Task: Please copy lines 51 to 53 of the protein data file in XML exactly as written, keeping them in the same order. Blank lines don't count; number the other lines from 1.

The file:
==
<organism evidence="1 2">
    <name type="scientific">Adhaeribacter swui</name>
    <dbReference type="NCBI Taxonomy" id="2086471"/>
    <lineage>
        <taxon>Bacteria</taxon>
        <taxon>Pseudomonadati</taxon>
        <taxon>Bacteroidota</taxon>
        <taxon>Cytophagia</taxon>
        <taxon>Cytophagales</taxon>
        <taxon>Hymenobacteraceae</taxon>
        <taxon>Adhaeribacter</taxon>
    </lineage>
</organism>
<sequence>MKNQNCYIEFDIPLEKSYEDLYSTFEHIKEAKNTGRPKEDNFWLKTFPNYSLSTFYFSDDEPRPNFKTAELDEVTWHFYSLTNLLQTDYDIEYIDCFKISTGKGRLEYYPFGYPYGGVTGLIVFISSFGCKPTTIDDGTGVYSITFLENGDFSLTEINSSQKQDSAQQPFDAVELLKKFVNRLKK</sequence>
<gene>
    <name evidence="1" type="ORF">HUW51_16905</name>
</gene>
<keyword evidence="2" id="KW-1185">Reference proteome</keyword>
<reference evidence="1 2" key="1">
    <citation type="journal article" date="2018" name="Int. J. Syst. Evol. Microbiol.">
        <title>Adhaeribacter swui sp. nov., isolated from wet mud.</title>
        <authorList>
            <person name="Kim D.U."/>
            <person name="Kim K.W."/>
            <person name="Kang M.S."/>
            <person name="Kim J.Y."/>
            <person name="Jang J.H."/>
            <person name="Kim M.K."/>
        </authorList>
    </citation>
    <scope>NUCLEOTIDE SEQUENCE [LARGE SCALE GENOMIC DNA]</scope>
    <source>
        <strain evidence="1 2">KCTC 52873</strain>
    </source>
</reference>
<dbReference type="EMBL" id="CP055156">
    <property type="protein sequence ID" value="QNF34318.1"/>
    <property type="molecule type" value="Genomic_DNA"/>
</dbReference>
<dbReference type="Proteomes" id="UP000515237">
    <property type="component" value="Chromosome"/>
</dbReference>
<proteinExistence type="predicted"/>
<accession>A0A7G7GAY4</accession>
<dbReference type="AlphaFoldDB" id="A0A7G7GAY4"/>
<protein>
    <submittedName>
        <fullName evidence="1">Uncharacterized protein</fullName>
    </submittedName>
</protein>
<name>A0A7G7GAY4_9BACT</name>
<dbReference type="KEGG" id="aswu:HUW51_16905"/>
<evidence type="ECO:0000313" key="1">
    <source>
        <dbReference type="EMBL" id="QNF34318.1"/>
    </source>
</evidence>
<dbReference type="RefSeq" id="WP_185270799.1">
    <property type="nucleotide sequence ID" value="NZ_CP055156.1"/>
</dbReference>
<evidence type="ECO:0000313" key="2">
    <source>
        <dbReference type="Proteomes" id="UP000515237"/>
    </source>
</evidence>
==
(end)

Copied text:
<name>A0A7G7GAY4_9BACT</name>
<dbReference type="KEGG" id="aswu:HUW51_16905"/>
<evidence type="ECO:0000313" key="1">